This year’s Sundance Film Festival is already shaping to be an exceptionally, memorable film festival, shaped by diversity and inclusivity. With the long over due, much needed conversation of inclusion taking the entertainment industry by storm in 2018 and producing a significant influence on our political race in this year’s election, an aggressive round of new hires and advancements have been introduced to Sundance Institute’s programming team. New initiatives designed to strengthen the already overwhelming, positive support the film festival offers for independent storytellers, aims to offer storytellers, critics and organizations from under-represented communities, including women, people of color, LGBTQIA+ and people with disabilities a strong platform to express, be heard and hopefully create positive change through storytelling and journalism.
This year, women comprise half of the Sundance Film Festival programming team. This 50/50 balance of gender creates fair, equal perspective in the curation process. The evolution of the programming team includes female new hires Dilcia Barrera joining as Programmer; Stephanie Owens as Associate Programmer; Sudeep Sharma as Shorts Programmer and Ana Souza (formerly a Programming Coordinator) who has been promoted to Manager, Programming / Associate Programmer.
Founded by Robert Redford, in 1981, the Sundance Institute received a record-breaking number of submissions for the 2019 festival, with over 14,200 submissions.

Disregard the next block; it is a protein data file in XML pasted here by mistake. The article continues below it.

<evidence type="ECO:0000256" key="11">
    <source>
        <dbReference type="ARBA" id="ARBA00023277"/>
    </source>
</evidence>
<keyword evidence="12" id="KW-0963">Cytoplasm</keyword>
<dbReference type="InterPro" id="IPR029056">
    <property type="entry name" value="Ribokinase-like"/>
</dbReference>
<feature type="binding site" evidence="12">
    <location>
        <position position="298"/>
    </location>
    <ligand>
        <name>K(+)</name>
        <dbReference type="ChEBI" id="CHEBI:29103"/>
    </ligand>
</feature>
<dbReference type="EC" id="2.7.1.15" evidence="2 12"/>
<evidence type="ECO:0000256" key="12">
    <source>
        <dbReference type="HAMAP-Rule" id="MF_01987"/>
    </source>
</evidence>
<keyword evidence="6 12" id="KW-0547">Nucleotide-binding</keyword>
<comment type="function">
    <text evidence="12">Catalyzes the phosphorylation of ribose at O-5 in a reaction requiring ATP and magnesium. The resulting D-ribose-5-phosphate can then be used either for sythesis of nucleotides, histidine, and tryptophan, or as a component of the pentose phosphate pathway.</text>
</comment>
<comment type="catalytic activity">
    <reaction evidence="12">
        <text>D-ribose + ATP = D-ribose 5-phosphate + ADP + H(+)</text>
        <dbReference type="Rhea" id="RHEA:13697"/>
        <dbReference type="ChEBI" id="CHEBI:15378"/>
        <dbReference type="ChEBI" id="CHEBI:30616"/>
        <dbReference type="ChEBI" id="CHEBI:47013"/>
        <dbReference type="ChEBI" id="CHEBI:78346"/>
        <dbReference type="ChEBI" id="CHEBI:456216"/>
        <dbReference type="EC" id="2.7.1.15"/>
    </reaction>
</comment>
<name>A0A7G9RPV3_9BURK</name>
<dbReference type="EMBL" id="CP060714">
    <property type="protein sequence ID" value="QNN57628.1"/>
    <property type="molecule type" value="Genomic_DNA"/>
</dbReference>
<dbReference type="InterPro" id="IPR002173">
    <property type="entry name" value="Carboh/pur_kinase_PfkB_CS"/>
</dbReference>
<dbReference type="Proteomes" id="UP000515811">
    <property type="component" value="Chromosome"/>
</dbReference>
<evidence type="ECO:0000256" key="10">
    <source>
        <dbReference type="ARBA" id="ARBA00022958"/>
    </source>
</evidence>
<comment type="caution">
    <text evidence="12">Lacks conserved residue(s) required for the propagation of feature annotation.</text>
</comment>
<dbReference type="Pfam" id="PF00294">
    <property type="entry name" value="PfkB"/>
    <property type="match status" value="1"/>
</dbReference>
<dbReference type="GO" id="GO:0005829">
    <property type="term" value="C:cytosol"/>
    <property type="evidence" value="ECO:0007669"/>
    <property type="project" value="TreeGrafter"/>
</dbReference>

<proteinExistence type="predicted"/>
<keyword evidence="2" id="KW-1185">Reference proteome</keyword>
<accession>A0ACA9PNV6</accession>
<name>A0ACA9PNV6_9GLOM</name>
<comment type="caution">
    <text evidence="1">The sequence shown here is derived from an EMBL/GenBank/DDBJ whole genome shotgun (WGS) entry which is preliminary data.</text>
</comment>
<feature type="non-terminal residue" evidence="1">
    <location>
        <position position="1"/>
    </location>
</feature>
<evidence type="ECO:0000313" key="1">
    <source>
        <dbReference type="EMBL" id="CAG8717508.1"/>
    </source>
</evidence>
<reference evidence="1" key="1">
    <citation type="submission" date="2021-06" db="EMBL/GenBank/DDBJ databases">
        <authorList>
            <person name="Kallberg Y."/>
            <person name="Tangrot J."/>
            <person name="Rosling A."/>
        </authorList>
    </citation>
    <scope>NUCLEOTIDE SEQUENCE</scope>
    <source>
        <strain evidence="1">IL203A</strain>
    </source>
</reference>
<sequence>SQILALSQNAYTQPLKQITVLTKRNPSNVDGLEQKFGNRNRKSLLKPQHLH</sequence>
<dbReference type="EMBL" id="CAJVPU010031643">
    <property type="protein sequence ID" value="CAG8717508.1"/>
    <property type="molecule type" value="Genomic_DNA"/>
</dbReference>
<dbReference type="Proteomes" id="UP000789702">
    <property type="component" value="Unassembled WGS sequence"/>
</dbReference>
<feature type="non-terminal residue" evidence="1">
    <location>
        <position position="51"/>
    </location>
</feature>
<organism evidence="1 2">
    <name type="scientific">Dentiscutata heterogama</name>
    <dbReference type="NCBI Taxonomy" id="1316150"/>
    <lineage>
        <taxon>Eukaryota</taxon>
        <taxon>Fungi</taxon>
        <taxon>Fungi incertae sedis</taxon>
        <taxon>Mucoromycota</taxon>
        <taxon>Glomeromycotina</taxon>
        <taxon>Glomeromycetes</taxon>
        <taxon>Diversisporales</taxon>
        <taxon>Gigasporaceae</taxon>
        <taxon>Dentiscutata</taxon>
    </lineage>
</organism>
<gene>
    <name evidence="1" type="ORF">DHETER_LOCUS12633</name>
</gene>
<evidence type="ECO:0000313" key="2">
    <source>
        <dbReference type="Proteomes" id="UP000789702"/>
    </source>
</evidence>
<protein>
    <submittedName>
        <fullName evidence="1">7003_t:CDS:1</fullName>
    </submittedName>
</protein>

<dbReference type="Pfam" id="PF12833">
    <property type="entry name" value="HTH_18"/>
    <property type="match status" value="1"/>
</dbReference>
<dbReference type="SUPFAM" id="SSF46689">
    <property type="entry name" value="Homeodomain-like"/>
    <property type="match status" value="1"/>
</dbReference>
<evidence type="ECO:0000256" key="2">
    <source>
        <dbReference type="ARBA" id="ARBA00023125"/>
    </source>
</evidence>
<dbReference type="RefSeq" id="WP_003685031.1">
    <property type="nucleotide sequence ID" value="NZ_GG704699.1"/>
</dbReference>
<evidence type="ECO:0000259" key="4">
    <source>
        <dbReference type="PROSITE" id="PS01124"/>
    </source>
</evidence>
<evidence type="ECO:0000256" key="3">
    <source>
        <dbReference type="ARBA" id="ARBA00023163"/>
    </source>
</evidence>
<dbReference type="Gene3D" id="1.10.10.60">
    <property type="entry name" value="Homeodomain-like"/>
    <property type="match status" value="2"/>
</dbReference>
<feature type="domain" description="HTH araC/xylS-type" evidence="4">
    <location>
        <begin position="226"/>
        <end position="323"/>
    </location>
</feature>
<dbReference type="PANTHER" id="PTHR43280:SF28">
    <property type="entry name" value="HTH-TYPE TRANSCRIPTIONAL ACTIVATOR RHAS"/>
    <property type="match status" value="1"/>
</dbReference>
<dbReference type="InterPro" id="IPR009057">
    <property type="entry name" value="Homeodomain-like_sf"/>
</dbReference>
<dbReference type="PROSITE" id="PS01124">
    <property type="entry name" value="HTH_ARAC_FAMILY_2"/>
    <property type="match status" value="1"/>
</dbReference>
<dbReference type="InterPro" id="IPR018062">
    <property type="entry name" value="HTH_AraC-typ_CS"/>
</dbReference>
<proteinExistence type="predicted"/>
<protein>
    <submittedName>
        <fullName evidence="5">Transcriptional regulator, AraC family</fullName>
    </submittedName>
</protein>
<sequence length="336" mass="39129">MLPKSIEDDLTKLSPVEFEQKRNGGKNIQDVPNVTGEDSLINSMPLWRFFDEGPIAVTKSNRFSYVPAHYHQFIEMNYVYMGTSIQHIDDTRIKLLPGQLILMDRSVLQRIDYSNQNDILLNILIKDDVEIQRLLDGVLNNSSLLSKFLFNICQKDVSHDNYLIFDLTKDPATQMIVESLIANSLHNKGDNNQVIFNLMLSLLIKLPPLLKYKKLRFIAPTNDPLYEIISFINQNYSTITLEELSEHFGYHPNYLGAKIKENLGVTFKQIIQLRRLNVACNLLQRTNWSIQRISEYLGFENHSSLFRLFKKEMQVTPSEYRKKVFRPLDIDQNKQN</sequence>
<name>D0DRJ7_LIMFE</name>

In a statement, Kim Yutani, the Festival’s Director of Programming said “This year’s record-breaking number of submissions are phenomenally strong: we’re invigorated and inspired by the work we’ve been seeing. Our incredible — and growing! — programming team has refined our curation processes, ensuring that the conversations we have as we program continue to center, as always, on a Festival that represents a wide range of filmmakers and on-screen experiences. We’re also continually evolving our process to incorporate data and research findings.”
Sundance Institute extends it’s support for inclusivity within the press by creating a new initiative offering stipend grants to help young journalists with travel and lodging. The stipends will be awarded by a panel lead by Chaz Ebert, Franklin Leonard and Sukhdev Sandhu.
Sundance Institute is taking these initiatives towards stronger, more well balanced journalism. Sundance Institute will collaborate with a valuable selection of organizations from under-represented communities including African American Film Critics Association, Blackhouse Foundation, The Association of LGBTQ Journalists, Muslim Public Affairs Council, Center for Asian American Media and Women In Film.